all hanging in a row,
each one tied
with a brightly
combs my hair
from: Just Like Mama
by: Leslea Newman (illus. by Julia Gorton)
My grandmother usually wore a wig. It changed over the years from brown to “salt and pepper” and finally silver. She had diphtheria when she was small, leaving her hair so very thin. Not many people saw her without her wig. But I was lucky. It was part of her real look.
My mother had long hair when I was growing up. Beautiful waves frame her youthful face in the wedding picture I have on my wall. I suspect she never wore a braid.
When I was growing up, my mom braided my hair. First the ponytail, smoothed down with a damp comb, then the rubberband. She did not use the coated ouchless ones. I sat on the closed toilet seat while Mom sat on the thin edge of the tub and braided down to the skinny tip at the middle of my back, securing it with another non-ouchless rubberband. In the evening the whole process went in reverse. Sometimes I had two braids, and they were always secured at the top. I didn’t like the part when the top rubberbands came out. Ouch. I wondered if my hair would ever be as thin as Grandma's. But I was lucky. I had braid-created waves all evening.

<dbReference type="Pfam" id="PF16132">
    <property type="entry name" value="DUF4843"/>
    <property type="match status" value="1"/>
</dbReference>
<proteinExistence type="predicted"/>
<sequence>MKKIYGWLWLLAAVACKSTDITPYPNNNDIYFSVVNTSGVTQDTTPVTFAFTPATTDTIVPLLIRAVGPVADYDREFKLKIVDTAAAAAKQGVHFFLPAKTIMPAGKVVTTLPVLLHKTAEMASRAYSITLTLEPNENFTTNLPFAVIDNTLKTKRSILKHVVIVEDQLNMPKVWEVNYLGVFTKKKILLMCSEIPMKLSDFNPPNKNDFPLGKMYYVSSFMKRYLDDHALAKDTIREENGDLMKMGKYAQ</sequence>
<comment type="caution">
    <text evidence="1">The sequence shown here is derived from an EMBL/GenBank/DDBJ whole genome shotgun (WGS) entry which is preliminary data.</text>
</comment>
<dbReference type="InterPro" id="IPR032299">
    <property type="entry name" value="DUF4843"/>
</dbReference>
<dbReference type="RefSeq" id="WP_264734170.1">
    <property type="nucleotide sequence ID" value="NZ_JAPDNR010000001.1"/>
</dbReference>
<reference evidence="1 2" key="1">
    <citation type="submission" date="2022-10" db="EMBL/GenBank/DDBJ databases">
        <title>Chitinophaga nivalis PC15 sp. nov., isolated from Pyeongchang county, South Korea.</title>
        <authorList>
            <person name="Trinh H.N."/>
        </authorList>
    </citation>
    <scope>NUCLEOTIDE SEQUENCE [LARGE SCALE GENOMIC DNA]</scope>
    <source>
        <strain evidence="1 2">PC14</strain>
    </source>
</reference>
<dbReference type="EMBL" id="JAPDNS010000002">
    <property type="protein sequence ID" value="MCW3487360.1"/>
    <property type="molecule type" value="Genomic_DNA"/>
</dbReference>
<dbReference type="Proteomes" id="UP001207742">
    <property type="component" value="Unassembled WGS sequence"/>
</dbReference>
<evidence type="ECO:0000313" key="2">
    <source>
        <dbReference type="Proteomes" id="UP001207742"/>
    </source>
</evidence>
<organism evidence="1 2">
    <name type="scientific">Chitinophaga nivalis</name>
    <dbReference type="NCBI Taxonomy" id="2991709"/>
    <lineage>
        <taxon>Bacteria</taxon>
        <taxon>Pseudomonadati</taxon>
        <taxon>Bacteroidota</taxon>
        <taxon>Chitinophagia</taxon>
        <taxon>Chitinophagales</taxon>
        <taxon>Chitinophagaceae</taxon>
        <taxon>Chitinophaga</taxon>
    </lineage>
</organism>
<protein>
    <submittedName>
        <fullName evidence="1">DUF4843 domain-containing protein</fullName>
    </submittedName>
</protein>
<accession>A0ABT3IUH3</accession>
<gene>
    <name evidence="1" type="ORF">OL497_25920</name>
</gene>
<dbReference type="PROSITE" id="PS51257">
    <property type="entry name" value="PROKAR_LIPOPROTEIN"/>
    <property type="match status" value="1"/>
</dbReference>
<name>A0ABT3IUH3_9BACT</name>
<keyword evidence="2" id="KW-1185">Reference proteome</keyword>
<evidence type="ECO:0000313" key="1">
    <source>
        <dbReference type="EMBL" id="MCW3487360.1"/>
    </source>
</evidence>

Both of my daughters had long hair when they were young. Ouchless rubberbands had been invented by then, so their braids came out easily.
My granddaughters both had long hair and braids, too. Recently, my older granddaughter broke with a tradition she didn’t even know our family had. My younger granddaughter still loves to wear an Elsa braid.
It lives in the braided history we share, tying us together with stories we tell each other and new stories we are writing now.
I’m still feeling the silvery afterglow of Mother’s Day. Even though both of my girls spent their days with their own families, I know we’re woven together--tight, and mostly ouchless. --stay curious!